Minimal effect of a low-fat/high soy diet for asymptomatic, hormonally naive prostate cancer patients.Clin Cancer Res. 2003 Aug 15; 9(9):3282-7.CC
The effects of a low-fat diet or a low-fat diet with the addition of a soy supplement were investigated in a pilot Phase II study for asymptomatic, hormonally naive prostate cancer patients with rising prostate-specific antigen (PSA) levels.
A two-step intervention was implemented. During step 1 patients were begun on a low-fat diet with a goal to reduce fat intake to 15% of total daily calories. On PSA progression, a soy protein supplement was added to the diet (step 2). The primary end point was PSA reduction by 50%. Secondary end points were PSA doubling time and time to progression (TTP). Serum was analyzed for changes in the sex hormone and insulin-like growth factor (IGF-I) axes.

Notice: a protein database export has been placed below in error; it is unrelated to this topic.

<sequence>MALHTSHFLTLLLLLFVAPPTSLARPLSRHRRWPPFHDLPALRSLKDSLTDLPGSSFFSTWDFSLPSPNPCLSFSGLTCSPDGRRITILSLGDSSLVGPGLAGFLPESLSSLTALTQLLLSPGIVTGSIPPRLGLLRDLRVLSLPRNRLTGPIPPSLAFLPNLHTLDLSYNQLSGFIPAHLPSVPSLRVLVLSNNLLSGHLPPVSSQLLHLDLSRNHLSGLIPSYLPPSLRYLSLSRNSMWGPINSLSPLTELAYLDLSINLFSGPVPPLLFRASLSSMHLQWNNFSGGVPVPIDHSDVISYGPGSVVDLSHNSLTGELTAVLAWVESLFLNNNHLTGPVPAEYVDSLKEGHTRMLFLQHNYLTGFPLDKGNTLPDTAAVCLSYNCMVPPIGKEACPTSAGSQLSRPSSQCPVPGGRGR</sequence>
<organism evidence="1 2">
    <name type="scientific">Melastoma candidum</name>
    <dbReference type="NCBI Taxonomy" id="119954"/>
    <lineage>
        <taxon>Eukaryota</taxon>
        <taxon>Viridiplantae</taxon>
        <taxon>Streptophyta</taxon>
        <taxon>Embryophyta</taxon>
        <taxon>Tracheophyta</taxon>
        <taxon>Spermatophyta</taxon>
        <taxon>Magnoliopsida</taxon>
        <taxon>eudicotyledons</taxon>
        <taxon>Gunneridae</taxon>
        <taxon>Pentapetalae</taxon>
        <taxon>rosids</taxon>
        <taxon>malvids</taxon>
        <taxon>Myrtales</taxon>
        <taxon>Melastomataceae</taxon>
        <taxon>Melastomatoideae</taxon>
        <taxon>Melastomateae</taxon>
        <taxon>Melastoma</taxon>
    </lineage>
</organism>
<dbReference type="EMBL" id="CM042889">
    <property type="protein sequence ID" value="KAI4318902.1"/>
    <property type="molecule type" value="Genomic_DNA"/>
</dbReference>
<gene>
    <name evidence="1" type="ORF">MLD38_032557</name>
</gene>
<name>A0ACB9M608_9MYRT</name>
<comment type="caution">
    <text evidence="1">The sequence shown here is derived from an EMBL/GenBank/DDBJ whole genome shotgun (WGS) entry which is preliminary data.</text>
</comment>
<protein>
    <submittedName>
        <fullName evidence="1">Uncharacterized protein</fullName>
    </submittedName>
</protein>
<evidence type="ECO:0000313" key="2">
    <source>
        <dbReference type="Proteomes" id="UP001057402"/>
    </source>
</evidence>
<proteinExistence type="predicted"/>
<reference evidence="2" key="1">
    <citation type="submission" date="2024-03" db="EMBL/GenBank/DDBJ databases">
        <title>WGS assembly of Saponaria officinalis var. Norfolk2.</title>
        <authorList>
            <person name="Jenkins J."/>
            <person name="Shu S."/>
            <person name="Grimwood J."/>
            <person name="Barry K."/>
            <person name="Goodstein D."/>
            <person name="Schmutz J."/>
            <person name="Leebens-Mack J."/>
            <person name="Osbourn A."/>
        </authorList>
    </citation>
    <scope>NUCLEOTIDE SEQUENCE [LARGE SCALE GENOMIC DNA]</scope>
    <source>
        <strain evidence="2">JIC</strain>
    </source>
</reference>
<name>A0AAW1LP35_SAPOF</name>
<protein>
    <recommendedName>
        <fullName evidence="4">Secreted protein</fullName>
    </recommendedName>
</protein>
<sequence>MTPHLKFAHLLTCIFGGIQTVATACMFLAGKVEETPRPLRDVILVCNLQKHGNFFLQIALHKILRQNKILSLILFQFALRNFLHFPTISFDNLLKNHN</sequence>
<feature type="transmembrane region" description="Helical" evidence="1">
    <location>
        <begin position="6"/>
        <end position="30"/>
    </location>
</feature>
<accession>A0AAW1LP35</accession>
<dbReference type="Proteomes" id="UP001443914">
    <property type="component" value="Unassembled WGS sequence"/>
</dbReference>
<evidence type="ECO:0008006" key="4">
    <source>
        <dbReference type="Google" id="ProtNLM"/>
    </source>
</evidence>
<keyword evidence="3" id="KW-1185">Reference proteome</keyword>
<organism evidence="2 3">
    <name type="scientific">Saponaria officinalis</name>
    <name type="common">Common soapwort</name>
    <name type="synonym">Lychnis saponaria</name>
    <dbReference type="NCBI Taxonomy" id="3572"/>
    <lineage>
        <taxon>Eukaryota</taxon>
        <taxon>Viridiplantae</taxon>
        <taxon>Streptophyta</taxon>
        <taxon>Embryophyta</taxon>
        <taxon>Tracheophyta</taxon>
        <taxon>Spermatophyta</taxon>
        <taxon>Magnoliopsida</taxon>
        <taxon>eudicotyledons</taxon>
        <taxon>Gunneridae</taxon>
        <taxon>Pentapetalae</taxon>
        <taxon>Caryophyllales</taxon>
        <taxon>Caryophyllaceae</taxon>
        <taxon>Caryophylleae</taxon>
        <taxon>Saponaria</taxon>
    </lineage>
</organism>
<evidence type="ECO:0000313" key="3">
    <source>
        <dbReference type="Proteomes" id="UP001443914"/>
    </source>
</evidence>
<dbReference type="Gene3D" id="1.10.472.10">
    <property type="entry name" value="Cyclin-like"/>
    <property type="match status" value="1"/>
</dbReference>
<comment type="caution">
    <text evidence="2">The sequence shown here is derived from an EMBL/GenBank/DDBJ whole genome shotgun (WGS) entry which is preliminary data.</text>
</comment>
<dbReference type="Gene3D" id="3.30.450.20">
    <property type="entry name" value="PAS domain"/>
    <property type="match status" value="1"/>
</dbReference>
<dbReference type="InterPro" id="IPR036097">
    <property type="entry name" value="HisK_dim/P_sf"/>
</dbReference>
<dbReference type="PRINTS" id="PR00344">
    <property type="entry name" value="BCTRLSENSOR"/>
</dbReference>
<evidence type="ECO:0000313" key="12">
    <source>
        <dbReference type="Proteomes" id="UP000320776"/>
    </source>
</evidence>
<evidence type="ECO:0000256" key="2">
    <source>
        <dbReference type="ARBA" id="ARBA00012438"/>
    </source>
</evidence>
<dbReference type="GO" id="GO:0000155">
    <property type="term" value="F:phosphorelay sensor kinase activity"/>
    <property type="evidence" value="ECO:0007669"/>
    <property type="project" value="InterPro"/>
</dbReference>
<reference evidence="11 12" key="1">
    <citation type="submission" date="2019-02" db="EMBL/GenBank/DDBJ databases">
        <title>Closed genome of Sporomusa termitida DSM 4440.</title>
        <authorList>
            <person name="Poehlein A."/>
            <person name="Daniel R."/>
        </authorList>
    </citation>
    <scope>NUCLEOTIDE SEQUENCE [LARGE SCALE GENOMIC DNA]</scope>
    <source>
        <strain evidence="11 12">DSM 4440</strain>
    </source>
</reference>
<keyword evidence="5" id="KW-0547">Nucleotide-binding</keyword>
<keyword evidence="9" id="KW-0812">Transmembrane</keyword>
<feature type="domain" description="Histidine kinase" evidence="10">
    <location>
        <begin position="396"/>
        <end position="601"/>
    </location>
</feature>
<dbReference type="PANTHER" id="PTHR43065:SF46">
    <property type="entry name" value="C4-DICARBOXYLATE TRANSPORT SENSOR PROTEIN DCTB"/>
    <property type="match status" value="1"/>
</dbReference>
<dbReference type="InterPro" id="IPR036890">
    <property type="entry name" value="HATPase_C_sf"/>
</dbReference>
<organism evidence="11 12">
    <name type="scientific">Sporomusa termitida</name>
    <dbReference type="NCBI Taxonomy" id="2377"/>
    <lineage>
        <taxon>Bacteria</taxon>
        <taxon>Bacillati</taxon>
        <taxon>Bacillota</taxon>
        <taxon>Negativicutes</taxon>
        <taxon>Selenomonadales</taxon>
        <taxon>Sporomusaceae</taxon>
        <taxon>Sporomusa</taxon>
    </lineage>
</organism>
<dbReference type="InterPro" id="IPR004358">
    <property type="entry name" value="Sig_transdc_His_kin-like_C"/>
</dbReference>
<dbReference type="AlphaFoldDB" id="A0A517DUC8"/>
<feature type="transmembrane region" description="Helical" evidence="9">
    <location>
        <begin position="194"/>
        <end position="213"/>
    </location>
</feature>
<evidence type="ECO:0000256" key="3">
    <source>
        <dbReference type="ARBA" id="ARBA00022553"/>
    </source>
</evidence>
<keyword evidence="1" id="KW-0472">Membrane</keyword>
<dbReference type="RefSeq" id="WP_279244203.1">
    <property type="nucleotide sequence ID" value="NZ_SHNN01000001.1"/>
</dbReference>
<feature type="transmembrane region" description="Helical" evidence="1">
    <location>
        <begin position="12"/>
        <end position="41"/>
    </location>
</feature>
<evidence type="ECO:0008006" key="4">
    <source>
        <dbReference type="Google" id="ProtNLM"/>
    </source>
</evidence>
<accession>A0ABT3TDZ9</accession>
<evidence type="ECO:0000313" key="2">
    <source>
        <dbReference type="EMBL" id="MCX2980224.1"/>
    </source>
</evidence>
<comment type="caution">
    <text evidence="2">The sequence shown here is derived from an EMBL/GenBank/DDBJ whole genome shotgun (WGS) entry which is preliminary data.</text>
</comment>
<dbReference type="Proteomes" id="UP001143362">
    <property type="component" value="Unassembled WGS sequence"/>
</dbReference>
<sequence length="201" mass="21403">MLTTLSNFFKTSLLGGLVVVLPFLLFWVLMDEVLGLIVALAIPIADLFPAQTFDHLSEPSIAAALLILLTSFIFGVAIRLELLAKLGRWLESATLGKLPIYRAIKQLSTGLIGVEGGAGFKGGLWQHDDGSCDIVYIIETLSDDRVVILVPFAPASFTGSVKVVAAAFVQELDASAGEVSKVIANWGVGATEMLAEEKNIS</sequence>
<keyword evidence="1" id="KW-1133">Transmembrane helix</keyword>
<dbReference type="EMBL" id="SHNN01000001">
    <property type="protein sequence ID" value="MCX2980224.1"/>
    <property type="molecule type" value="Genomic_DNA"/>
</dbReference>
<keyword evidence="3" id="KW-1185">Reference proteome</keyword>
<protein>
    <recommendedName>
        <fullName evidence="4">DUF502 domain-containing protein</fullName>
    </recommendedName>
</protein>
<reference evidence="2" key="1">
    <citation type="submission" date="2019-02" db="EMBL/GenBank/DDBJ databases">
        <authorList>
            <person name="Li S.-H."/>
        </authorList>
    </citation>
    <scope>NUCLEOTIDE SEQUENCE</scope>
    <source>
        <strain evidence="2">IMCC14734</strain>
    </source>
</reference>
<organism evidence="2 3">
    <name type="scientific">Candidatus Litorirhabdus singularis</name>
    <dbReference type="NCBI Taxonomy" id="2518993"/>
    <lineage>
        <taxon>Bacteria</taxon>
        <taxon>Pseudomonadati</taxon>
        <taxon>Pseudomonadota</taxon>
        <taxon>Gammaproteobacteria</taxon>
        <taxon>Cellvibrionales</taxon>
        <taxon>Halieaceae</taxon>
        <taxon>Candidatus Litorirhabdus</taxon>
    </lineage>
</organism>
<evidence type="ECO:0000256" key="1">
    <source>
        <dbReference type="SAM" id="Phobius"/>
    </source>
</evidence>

Among 18 evaluable patients, (median follow-up on study 10.5 months), no patient on either step had a PSA reduction by 50% at any time. There was a trend toward a longer PSA doubling time (P = 0.06) and a prolongation in estimated median TTP of approximately 3 months (P = 0.018) during step 2 compared with step 1 of the study. During step 1, free testosterone levels decreased by 5% (P < 0.01), and during step 2, IGF-I levels increased by 22% (P = 0.02).
A low-fat diet with the subsequent addition of a soy supplement did not result in a significant decline in PSA levels. The addition of soy protein had a modest effect on TTP. A potentially undesirable effect associated with the administration of soy was an increase in IGF-I serum levels.